1. Dasgupta A, Wahed A. Clinical Chemistry, Immunology and Laboratory Quality Control: A Comprehensive Review for Board Preparation, Certification and Clinical Practice. Amsterdam: Elsevier; 2014. 2.11.
  2. Allison JE, Fraser CG, Halloran SP, Young GP. Population Screening for Colorectal Cancer Means Getting FIT: The Past, Present, and Future of Colorectal Cancer Screening Using the Fecal Immunochemical Test for Hemoglobin (FIT). Gut and Liver. 2014 Mar;8(2):117-30.
  3. Picco MF. Stool color: When to worry [Internet]. Mayo Clinic; 2019 Feb 19 [cited 2019 Feb 23]. Available from:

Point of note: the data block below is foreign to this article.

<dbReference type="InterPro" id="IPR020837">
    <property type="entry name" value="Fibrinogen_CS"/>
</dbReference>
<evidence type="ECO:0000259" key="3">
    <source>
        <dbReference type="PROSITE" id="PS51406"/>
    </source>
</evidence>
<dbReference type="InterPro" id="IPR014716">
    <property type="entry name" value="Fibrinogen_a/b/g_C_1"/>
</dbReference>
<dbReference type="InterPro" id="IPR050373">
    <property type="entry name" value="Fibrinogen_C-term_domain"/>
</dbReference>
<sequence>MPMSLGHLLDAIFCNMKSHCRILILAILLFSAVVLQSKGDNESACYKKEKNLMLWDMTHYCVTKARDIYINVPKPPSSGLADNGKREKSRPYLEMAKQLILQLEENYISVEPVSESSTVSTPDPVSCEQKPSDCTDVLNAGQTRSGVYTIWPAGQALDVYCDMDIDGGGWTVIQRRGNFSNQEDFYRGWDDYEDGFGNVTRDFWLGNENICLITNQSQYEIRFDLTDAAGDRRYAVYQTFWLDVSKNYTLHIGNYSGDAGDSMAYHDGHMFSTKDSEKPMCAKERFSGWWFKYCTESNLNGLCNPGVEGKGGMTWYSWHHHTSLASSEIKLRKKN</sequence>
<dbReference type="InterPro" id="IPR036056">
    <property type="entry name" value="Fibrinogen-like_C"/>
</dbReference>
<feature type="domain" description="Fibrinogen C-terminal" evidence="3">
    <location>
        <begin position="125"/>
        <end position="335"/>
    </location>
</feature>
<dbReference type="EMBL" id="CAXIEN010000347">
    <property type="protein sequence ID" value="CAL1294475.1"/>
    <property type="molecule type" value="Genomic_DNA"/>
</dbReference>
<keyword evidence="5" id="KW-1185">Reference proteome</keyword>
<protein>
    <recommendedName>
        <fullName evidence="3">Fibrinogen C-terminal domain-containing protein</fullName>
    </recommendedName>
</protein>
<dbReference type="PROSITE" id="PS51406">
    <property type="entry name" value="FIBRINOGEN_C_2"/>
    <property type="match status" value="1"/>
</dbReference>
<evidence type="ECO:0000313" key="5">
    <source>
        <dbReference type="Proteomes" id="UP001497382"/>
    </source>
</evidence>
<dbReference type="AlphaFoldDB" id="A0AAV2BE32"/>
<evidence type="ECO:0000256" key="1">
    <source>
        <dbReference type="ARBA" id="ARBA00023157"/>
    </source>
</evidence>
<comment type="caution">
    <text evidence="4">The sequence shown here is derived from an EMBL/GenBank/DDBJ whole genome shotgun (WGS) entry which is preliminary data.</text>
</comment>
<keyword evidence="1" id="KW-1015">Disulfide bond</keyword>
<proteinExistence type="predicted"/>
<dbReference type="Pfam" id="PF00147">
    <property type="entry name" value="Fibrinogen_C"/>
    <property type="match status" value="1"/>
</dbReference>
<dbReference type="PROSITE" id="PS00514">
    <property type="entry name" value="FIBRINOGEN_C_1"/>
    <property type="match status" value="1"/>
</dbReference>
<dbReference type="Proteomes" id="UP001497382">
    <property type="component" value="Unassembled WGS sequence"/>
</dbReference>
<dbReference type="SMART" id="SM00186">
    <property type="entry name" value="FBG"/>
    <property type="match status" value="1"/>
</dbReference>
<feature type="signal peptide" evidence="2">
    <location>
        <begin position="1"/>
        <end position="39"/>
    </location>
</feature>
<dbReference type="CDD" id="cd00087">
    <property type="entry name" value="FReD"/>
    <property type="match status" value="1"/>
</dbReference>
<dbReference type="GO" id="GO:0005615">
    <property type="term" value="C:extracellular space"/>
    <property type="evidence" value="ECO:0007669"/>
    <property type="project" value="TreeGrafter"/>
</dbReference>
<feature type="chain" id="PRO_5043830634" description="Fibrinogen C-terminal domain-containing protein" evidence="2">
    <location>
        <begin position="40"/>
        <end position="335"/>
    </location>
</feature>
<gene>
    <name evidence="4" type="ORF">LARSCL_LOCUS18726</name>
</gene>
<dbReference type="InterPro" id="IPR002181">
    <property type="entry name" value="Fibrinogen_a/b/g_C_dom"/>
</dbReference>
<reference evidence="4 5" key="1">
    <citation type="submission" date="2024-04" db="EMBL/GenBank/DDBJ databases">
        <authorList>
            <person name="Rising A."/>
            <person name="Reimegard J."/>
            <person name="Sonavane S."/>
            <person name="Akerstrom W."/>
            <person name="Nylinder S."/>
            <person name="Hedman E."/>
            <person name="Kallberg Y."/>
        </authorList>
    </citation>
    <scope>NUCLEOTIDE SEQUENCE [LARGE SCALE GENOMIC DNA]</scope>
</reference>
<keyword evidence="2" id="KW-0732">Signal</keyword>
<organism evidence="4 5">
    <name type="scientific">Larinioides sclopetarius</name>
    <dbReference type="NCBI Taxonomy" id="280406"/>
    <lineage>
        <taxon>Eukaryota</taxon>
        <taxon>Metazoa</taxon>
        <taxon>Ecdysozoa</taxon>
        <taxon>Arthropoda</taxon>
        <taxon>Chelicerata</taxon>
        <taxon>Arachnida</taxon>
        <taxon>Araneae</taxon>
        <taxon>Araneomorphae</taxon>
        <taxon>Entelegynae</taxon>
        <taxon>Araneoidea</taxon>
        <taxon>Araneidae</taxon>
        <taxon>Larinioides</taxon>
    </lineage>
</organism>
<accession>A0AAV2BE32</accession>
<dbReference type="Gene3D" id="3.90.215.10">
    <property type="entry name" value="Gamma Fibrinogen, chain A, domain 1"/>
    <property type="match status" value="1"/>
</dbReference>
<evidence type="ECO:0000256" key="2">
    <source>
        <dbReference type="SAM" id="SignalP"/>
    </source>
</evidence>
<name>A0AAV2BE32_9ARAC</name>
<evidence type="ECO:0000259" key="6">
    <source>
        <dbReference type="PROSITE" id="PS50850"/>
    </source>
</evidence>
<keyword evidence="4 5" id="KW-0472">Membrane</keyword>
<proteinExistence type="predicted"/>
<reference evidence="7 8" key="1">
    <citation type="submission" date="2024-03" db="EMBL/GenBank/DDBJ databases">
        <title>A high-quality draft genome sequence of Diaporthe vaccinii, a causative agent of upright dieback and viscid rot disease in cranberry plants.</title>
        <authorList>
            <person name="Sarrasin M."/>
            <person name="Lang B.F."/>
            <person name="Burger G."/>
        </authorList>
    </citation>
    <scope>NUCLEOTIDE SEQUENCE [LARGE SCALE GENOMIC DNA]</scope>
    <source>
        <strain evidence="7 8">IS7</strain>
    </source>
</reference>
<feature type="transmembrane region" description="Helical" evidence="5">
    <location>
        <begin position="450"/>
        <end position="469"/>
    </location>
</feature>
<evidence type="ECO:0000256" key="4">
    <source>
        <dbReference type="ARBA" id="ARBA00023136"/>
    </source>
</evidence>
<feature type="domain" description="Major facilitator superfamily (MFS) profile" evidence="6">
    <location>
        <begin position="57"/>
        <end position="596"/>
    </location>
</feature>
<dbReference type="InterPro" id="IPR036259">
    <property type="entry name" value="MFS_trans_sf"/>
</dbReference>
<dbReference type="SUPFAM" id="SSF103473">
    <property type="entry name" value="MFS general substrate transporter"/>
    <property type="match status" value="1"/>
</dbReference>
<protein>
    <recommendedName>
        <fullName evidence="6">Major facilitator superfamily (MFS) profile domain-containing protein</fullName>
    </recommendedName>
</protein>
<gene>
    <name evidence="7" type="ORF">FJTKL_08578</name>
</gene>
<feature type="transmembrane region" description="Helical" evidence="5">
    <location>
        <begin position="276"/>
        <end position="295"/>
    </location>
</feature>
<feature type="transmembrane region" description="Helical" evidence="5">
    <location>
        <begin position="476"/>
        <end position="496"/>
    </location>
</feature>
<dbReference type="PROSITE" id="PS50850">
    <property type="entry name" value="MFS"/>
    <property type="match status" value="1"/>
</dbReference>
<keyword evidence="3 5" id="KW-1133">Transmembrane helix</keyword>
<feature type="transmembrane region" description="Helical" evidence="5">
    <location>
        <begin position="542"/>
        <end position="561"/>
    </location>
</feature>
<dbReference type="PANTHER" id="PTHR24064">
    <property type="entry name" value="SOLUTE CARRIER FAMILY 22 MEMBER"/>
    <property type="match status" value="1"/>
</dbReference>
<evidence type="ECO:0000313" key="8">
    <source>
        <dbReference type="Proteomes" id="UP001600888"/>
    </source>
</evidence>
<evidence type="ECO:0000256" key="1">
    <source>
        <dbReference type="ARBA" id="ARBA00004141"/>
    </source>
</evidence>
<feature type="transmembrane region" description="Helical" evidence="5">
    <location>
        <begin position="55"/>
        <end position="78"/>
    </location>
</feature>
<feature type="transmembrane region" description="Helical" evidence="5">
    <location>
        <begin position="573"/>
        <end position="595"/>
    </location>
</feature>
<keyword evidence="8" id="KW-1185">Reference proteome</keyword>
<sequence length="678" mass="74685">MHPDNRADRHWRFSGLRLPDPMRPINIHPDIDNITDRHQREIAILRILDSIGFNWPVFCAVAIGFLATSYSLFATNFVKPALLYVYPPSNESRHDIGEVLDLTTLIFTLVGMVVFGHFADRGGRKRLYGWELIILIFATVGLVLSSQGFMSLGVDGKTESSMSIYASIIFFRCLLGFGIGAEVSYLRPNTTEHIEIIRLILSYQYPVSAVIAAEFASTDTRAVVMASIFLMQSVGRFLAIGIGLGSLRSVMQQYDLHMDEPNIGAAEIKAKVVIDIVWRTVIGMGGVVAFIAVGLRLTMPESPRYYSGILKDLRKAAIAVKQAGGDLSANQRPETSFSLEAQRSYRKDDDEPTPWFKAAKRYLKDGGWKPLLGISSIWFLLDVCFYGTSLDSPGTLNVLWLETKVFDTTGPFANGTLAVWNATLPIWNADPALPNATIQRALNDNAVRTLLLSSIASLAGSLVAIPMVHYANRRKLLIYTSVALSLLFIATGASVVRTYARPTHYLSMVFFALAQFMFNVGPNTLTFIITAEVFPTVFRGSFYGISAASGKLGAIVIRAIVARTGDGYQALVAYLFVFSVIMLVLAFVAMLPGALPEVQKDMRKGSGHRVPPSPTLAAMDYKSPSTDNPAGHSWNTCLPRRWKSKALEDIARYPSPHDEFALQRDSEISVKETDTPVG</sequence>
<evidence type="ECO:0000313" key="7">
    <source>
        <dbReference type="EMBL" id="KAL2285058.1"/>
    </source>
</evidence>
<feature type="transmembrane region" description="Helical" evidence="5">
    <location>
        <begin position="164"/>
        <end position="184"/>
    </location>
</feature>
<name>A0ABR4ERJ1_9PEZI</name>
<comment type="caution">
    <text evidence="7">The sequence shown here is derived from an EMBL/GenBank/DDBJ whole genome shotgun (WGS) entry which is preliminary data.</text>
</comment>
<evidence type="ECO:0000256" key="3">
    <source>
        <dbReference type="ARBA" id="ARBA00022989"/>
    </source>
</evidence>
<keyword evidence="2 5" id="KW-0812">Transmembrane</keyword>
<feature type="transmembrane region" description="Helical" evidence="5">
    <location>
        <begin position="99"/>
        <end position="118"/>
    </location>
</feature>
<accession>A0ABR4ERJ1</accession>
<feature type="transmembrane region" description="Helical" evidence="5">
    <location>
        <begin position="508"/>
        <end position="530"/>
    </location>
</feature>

-Hao Li, MD is a currently a first year anatomical pathological resident at Western University, London ON, Canada. Prior to be a pathology resident, he was a neurosurgery resident at the University of Saskatchewan, Saskatoon SK, Canada. When he was at the University of Saskatchewan, he spent his third year primarily in neuropathology, with also some general anatomical pathology and clinical pathology. Through these experiences, he has come to realize that his passion and calling lay more in pathology than in surgery. He has successfully transferred into pathology, and started a new residency in anatomical pathology in July 2019. Having a background in the clinical neurosciences, he hopes to eventually pursue a fellowship in neuropathology, and possess the skill set to practice both anatomical pathology and neuropathology.